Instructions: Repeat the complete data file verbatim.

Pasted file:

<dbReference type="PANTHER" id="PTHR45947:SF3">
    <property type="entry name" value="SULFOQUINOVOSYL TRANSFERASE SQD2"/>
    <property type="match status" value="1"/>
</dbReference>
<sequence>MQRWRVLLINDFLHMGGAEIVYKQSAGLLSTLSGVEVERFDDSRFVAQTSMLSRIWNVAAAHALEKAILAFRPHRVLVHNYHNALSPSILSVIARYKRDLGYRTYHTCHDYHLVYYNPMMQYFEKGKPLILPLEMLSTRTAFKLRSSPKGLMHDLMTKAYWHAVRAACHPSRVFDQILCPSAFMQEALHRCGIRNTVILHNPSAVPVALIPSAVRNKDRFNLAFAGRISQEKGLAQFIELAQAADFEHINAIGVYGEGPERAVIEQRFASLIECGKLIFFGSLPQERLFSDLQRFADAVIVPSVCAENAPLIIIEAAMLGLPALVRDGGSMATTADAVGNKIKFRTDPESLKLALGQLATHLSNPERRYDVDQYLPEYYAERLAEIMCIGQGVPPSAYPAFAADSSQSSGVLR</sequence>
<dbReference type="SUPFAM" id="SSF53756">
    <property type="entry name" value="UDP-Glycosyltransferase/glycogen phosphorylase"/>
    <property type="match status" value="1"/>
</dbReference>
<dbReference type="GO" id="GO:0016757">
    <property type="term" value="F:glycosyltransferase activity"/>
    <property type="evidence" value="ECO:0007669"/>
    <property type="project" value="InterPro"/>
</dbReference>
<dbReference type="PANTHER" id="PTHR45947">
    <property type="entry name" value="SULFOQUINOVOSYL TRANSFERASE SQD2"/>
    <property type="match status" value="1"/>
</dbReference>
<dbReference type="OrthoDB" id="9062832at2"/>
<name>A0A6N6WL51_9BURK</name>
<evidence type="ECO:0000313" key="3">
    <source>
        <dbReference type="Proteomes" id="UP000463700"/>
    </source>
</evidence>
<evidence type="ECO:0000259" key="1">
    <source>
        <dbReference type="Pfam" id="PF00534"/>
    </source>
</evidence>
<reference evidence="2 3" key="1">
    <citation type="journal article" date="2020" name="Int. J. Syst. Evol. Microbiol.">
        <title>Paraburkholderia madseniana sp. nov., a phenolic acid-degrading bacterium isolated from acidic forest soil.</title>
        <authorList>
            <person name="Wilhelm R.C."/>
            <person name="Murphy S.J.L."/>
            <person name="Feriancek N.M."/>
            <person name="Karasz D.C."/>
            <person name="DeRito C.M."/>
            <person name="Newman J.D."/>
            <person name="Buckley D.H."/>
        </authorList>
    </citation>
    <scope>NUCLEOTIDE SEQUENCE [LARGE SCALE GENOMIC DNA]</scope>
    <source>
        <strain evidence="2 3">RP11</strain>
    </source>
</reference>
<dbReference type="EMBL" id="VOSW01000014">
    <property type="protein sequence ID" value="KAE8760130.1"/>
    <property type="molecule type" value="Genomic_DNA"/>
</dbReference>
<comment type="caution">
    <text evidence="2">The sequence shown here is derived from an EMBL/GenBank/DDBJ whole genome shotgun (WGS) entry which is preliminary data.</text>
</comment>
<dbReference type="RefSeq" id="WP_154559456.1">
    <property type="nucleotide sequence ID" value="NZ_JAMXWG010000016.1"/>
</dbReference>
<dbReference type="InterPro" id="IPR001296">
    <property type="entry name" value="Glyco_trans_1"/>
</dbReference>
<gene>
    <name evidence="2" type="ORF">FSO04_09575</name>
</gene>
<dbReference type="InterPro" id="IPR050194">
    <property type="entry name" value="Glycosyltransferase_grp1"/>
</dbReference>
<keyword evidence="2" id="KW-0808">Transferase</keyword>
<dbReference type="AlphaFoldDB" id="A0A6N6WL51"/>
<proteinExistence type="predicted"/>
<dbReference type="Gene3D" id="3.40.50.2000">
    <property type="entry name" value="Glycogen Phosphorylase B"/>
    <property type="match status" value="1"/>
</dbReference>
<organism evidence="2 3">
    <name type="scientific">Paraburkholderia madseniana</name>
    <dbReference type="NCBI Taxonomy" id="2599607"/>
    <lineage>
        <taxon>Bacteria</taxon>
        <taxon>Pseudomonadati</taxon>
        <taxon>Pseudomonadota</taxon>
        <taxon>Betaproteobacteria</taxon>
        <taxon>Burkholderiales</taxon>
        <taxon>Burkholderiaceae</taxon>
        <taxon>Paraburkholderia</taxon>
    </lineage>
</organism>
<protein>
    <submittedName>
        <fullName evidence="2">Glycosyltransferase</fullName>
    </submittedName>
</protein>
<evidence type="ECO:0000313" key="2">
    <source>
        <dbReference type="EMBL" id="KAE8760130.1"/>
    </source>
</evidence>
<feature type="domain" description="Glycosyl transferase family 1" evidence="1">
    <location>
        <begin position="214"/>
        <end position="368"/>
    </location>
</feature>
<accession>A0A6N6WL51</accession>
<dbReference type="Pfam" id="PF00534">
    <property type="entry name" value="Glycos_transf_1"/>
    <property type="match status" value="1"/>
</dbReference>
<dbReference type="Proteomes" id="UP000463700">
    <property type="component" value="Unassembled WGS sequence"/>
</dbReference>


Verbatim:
<dbReference type="PANTHER" id="PTHR45947:SF3">
    <property type="entry name" value="SULFOQUINOVOSYL TRANSFERASE SQD2"/>
    <property type="match status" value="1"/>
</dbReference>
<sequence>MQRWRVLLINDFLHMGGAEIVYKQSAGLLSTLSGVEVERFDDSRFVAQTSMLSRIWNVAAAHALEKAILAFRPHRVLVHNYHNALSPSILSVIARYKRDLGYRTYHTCHDYHLVYYNPMMQYFEKGKPLILPLEMLSTRTAFKLRSSPKGLMHDLMTKAYWHAVRAACHPSRVFDQILCPSAFMQEALHRCGIRNTVILHNPSAVPVALIPSAVRNKDRFNLAFAGRISQEKGLAQFIELAQAADFEHINAIGVYGEGPERAVIEQRFASLIECGKLIFFGSLPQERLFSDLQRFADAVIVPSVCAENAPLIIIEAAMLGLPALVRDGGSMATTADAVGNKIKFRTDPESLKLALGQLATHLSNPERRYDVDQYLPEYYAERLAEIMCIGQGVPPSAYPAFAADSSQSSGVLR</sequence>
<dbReference type="SUPFAM" id="SSF53756">
    <property type="entry name" value="UDP-Glycosyltransferase/glycogen phosphorylase"/>
    <property type="match status" value="1"/>
</dbReference>
<dbReference type="GO" id="GO:0016757">
    <property type="term" value="F:glycosyltransferase activity"/>
    <property type="evidence" value="ECO:0007669"/>
    <property type="project" value="InterPro"/>
</dbReference>
<dbReference type="PANTHER" id="PTHR45947">
    <property type="entry name" value="SULFOQUINOVOSYL TRANSFERASE SQD2"/>
    <property type="match status" value="1"/>
</dbReference>
<dbReference type="OrthoDB" id="9062832at2"/>
<name>A0A6N6WL51_9BURK</name>
<evidence type="ECO:0000313" key="3">
    <source>
        <dbReference type="Proteomes" id="UP000463700"/>
    </source>
</evidence>
<evidence type="ECO:0000259" key="1">
    <source>
        <dbReference type="Pfam" id="PF00534"/>
    </source>
</evidence>
<reference evidence="2 3" key="1">
    <citation type="journal article" date="2020" name="Int. J. Syst. Evol. Microbiol.">
        <title>Paraburkholderia madseniana sp. nov., a phenolic acid-degrading bacterium isolated from acidic forest soil.</title>
        <authorList>
            <person name="Wilhelm R.C."/>
            <person name="Murphy S.J.L."/>
            <person name="Feriancek N.M."/>
            <person name="Karasz D.C."/>
            <person name="DeRito C.M."/>
            <person name="Newman J.D."/>
            <person name="Buckley D.H."/>
        </authorList>
    </citation>
    <scope>NUCLEOTIDE SEQUENCE [LARGE SCALE GENOMIC DNA]</scope>
    <source>
        <strain evidence="2 3">RP11</strain>
    </source>
</reference>
<dbReference type="EMBL" id="VOSW01000014">
    <property type="protein sequence ID" value="KAE8760130.1"/>
    <property type="molecule type" value="Genomic_DNA"/>
</dbReference>
<comment type="caution">
    <text evidence="2">The sequence shown here is derived from an EMBL/GenBank/DDBJ whole genome shotgun (WGS) entry which is preliminary data.</text>
</comment>
<dbReference type="RefSeq" id="WP_154559456.1">
    <property type="nucleotide sequence ID" value="NZ_JAMXWG010000016.1"/>
</dbReference>
<dbReference type="InterPro" id="IPR001296">
    <property type="entry name" value="Glyco_trans_1"/>
</dbReference>
<gene>
    <name evidence="2" type="ORF">FSO04_09575</name>
</gene>
<dbReference type="InterPro" id="IPR050194">
    <property type="entry name" value="Glycosyltransferase_grp1"/>
</dbReference>
<keyword evidence="2" id="KW-0808">Transferase</keyword>
<dbReference type="AlphaFoldDB" id="A0A6N6WL51"/>
<proteinExistence type="predicted"/>
<dbReference type="Gene3D" id="3.40.50.2000">
    <property type="entry name" value="Glycogen Phosphorylase B"/>
    <property type="match status" value="1"/>
</dbReference>
<organism evidence="2 3">
    <name type="scientific">Paraburkholderia madseniana</name>
    <dbReference type="NCBI Taxonomy" id="2599607"/>
    <lineage>
        <taxon>Bacteria</taxon>
        <taxon>Pseudomonadati</taxon>
        <taxon>Pseudomonadota</taxon>
        <taxon>Betaproteobacteria</taxon>
        <taxon>Burkholderiales</taxon>
        <taxon>Burkholderiaceae</taxon>
        <taxon>Paraburkholderia</taxon>
    </lineage>
</organism>
<protein>
    <submittedName>
        <fullName evidence="2">Glycosyltransferase</fullName>
    </submittedName>
</protein>
<evidence type="ECO:0000313" key="2">
    <source>
        <dbReference type="EMBL" id="KAE8760130.1"/>
    </source>
</evidence>
<feature type="domain" description="Glycosyl transferase family 1" evidence="1">
    <location>
        <begin position="214"/>
        <end position="368"/>
    </location>
</feature>
<accession>A0A6N6WL51</accession>
<dbReference type="Pfam" id="PF00534">
    <property type="entry name" value="Glycos_transf_1"/>
    <property type="match status" value="1"/>
</dbReference>
<dbReference type="Proteomes" id="UP000463700">
    <property type="component" value="Unassembled WGS sequence"/>
</dbReference>